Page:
The Republican leadership in the House has plenty for which to answer over their laissez-faire treatment of Mark Foley when allegations of improper contact with underage pages first came to their attention. Despite knowing of Foley’s “inappropriate” behavior this spring, Majority Leader John Boehner did nothing about it, after hearing that the parents of the page wanted the matter dropped. Regardless, the actions of Foley reflected badly on the GOP and the House, and action should have been taken at the time to punish Foley. Surely, the Republicans could at least have removed him from the House Caucus on Missing and Exploited Children.
However, Democratic protestations on this matter seem rather hypocritical, given the history of their party and page scandals:
House Minority Leader Nancy Pelosi (D-Calif.), who introduced a privileged resolution friday night to require an ethics probe, criticized Republican leaders, who she said, “have known of the egregious behavior of Congressman Mark Foley, yet were prepared to adjourn tonight without an Ethics Committee investigation.”
“The investigation must determine when Mr. Foley sent the inappropriate emails, who knew of them, whether there was a pattern of inappropriate activity by Mr. Foley with pages or former pages, when the Republican leadership was notified, and what corrective action was taken once officials learned of any improper activity,” she added.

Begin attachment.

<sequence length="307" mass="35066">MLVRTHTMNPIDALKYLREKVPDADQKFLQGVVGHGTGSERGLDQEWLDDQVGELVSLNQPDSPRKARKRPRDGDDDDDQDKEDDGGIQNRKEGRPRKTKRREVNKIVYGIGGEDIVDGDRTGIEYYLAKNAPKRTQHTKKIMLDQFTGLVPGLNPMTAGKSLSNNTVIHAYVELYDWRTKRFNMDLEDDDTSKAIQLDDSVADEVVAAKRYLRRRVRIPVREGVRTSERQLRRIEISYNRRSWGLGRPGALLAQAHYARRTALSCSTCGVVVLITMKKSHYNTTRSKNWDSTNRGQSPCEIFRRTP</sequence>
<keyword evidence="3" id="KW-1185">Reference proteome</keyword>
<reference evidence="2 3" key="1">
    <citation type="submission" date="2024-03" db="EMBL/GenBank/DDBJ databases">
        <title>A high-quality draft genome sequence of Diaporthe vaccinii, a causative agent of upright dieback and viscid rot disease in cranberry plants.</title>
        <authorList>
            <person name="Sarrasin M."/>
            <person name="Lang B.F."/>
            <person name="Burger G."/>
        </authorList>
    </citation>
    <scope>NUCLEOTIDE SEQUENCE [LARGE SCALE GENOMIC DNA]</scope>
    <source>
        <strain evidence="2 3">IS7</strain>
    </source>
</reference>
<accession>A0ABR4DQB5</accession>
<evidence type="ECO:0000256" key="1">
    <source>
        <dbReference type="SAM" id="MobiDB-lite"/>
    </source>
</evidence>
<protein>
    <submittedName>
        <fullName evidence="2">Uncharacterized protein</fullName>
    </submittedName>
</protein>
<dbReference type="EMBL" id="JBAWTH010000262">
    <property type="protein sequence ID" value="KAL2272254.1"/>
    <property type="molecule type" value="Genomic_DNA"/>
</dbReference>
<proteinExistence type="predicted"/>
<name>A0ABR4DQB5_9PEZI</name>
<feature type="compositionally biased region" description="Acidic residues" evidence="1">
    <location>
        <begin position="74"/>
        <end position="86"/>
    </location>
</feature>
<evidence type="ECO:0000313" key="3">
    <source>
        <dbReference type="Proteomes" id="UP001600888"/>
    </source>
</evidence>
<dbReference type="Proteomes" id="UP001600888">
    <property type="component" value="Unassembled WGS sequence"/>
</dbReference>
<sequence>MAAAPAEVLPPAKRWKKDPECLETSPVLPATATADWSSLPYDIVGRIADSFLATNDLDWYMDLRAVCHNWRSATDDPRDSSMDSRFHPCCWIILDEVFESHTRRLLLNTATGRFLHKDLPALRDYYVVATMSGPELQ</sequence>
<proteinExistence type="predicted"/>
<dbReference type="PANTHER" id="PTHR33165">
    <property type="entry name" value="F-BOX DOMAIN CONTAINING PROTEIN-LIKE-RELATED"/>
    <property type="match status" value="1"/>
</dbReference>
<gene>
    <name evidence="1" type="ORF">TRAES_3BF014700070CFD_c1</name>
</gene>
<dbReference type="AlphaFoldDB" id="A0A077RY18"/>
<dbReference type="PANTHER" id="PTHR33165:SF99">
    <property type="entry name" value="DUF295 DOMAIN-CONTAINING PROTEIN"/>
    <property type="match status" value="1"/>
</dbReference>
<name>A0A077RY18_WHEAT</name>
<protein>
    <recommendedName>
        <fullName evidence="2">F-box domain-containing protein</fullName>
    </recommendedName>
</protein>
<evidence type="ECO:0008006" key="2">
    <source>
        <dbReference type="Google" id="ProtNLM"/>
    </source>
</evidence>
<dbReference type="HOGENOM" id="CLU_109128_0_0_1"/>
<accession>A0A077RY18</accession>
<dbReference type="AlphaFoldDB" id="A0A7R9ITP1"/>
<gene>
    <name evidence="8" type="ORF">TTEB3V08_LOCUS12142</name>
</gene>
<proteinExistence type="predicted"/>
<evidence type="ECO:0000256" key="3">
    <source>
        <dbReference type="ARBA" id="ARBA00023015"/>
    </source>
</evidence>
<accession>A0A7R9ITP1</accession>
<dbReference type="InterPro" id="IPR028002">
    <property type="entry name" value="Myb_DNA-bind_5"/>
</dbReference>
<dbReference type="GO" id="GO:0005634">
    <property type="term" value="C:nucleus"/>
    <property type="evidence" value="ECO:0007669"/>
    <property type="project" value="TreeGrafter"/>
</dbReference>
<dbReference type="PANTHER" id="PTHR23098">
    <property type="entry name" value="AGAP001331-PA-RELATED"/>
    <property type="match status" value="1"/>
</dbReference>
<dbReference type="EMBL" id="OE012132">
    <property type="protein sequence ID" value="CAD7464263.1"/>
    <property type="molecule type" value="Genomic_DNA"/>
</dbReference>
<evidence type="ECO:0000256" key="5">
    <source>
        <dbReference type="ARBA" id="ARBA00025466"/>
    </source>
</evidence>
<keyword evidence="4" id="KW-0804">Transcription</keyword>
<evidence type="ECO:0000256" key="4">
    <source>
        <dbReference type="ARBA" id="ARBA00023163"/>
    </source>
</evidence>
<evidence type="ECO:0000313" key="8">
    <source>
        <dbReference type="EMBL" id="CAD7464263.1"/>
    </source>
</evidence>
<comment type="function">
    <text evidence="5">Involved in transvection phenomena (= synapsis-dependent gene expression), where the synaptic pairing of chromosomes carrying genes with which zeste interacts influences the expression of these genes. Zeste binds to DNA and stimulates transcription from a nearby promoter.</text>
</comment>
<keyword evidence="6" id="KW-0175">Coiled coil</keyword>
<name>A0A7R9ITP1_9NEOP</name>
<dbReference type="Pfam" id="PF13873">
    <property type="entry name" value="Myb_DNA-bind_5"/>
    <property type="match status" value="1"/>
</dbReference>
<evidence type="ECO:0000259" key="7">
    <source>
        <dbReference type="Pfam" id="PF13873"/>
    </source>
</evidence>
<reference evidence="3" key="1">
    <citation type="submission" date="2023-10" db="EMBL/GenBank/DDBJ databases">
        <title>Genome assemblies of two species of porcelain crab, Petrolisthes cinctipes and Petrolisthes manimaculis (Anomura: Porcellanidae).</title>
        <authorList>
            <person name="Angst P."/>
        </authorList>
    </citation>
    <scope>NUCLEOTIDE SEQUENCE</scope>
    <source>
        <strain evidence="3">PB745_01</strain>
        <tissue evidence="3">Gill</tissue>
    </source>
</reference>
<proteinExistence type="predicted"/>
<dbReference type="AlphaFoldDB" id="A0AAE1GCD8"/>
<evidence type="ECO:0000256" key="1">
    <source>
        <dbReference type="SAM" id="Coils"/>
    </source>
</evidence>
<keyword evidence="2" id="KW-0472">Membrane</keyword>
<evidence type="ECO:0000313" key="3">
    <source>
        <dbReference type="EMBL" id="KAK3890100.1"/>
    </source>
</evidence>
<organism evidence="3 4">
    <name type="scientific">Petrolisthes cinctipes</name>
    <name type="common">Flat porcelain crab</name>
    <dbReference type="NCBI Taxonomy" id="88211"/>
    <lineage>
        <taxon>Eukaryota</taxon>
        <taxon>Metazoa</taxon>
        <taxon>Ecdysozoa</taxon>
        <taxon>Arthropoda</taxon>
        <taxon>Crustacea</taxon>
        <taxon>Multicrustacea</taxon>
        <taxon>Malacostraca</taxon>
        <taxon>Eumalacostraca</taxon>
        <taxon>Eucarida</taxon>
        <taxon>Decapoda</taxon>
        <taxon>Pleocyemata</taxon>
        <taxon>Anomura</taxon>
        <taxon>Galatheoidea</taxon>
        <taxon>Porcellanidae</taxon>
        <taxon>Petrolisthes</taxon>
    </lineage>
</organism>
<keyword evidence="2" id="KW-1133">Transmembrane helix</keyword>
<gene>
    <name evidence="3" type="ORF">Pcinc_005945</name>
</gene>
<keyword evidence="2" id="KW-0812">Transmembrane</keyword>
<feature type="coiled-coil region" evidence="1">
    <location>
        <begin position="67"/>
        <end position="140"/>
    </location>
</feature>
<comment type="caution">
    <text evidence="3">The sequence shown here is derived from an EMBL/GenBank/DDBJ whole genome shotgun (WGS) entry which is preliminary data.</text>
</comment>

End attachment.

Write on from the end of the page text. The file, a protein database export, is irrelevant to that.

This is true, and Pelosi is right to demand an ethics probe, to which John Boehner immediately agreed and the House supported unanimously. However, let’s please recall the case of Gerry Studds and his sexual relationship with a 17-year-old page in 1983. This didn’t involve a few e-mails and explicit instant messaging; Studds started a sexual relationship with a minor, and then announced in a press conference that people should mind their own business about his private life. The House censured Studds (he turned his back on them as the censure was read), but the Democrats endorsed Studds for five subsequent elections. The only reason he no longer serves in the House is because he retired. He didn’t even lose his chair on the House Merchant Marine and Fishing Committee until 1995, when the Republicans took over and abolished the committee.
I agree that the Republicans have some ‘splaining to do. However, Democrats hardly covered themselves in glory when running the show for the last decade they controlled Congress in a situation that was objectively more serious than Foley’s pathetic cyber-sex efforts.
NOTE: Daniel Crane (R-IL) also got censured at the same time for a sexual relationship with a 17-year-old female page, and apologized to the House. He got defeated in his re-election bid.